CRJ is not political

Sadly, we couldn’t find Tony O’Doherty’s interview with Daily Ireland on line, but Eammon Houston gives a flavour of the former Northern Ireland Soccer international’s work with CRJ in Derry.

“It is impossible to define a typical night. We don’t go into Creggan with a set agenda. We do a lot of outreach work, organise youth groups, soccer tournaments and local festivals. These are hardly the activities of some specialist paramilitary unit.” O’Doherty firmly believes that, even if the policing debate was resolved to every political party’s satisfaction, CRJ projects across the North will still have a major role to play in communities.

“No police service in the world could provide such a service – it is just impossible because of the resources it would take.” This argument is the one that O’Doherty focuses on most passionately.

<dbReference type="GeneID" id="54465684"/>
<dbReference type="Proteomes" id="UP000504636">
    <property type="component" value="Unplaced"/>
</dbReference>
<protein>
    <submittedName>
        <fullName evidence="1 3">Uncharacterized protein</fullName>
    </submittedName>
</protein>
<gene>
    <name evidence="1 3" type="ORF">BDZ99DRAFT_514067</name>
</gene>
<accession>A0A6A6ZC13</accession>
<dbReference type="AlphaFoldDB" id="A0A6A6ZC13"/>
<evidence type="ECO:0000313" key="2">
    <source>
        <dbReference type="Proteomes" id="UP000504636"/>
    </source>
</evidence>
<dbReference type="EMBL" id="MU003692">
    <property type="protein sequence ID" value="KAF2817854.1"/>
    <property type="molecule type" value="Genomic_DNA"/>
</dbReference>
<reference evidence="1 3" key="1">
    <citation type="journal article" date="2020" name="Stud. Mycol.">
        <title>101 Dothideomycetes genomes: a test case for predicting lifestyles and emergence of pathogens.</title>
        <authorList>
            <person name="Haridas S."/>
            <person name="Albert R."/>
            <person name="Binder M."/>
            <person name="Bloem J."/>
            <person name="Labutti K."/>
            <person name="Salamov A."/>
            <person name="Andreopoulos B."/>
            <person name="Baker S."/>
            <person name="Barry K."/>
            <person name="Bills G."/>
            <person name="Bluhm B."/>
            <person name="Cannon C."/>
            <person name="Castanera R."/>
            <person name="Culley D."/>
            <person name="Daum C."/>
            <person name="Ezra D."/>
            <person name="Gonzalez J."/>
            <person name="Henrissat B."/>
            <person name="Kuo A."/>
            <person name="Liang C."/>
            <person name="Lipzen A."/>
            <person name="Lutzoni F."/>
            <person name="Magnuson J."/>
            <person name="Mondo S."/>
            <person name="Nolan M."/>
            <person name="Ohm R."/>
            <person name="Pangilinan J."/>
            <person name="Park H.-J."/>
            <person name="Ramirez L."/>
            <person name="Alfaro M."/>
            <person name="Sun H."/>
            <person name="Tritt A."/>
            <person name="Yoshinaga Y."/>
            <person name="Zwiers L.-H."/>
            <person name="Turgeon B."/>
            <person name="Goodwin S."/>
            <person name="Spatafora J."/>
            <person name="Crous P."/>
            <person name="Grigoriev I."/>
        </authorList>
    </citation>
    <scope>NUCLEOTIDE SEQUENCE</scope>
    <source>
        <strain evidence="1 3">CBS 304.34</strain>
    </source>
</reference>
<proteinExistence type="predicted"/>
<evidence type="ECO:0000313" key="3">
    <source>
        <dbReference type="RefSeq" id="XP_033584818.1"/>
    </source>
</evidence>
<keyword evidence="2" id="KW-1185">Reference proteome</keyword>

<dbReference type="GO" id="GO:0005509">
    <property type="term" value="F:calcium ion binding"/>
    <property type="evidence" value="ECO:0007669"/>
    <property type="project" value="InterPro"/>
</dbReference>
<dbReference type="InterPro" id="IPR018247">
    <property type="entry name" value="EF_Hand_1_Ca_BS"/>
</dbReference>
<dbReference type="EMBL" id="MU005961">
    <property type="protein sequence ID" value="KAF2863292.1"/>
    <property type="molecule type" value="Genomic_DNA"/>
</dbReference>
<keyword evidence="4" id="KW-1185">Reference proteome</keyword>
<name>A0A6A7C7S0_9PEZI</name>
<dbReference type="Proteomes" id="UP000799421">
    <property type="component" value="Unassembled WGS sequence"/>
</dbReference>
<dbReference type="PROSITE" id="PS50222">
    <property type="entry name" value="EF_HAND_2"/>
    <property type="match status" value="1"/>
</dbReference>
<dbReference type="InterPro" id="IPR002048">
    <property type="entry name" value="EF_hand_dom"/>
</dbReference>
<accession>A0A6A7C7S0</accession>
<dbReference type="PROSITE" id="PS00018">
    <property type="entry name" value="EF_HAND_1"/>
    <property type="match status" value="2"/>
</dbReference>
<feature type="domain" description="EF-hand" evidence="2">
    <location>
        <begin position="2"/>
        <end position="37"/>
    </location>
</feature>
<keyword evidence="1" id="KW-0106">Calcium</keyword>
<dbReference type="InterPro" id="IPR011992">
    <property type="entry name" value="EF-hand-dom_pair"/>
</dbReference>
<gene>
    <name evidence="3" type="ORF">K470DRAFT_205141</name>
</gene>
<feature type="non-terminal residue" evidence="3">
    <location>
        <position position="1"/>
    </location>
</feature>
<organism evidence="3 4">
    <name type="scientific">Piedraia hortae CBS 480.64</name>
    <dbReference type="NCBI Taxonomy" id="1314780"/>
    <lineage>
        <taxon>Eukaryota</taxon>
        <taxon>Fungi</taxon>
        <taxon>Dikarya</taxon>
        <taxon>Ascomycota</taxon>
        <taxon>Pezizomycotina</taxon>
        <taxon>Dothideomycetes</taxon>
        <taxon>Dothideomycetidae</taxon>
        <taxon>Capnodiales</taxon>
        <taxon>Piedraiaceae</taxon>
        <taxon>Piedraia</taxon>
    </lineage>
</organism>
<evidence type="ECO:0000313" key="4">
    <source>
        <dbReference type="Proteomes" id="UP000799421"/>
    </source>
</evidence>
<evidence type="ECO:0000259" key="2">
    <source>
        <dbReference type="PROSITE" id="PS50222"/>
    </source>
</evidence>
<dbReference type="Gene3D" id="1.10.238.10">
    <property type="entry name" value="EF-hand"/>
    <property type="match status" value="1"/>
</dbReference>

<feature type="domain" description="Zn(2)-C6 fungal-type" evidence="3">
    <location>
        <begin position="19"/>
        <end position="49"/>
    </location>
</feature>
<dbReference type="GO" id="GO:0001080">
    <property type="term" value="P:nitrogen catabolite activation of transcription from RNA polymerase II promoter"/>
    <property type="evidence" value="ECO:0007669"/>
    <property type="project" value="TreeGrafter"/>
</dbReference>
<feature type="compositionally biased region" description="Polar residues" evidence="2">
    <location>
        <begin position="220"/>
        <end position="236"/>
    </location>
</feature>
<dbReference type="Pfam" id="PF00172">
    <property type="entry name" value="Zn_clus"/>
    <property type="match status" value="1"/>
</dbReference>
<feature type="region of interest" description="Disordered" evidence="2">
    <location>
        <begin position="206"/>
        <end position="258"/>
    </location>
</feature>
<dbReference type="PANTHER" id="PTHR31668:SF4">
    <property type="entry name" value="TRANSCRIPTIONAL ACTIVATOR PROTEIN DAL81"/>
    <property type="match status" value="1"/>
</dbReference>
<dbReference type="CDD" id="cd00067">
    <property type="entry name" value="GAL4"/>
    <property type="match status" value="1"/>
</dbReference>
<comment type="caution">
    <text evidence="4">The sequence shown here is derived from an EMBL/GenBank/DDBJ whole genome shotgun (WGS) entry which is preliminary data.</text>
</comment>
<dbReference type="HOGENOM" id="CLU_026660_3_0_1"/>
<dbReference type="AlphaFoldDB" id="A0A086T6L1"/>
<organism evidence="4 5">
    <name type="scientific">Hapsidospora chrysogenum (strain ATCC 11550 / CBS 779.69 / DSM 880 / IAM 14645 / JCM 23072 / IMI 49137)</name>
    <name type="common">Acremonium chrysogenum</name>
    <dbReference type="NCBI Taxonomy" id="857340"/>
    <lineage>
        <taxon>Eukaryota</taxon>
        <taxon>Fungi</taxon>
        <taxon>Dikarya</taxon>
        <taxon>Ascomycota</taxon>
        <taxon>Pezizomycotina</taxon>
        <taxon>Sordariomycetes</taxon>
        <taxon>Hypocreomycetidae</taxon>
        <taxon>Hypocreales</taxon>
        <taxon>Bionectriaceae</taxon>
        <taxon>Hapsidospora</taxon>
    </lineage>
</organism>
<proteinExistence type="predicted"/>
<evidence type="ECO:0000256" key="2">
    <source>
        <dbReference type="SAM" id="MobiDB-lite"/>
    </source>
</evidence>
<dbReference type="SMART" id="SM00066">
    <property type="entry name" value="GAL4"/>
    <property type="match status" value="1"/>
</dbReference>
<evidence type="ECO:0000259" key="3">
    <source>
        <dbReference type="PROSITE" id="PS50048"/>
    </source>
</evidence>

“We are not trying to be the criminal justice system, or a new criminal justice system. We deliver social justice along the lines of the old Irish tribal systems with a strong ‘look after’ community view. This community view prevails in CRJ.”

Mick is founding editor of Slugger. He has written papers on the impacts of the Internet on politics and the wider media and is a regular guest and speaking events across Ireland, the UK and Europe. Twitter: @MickFealty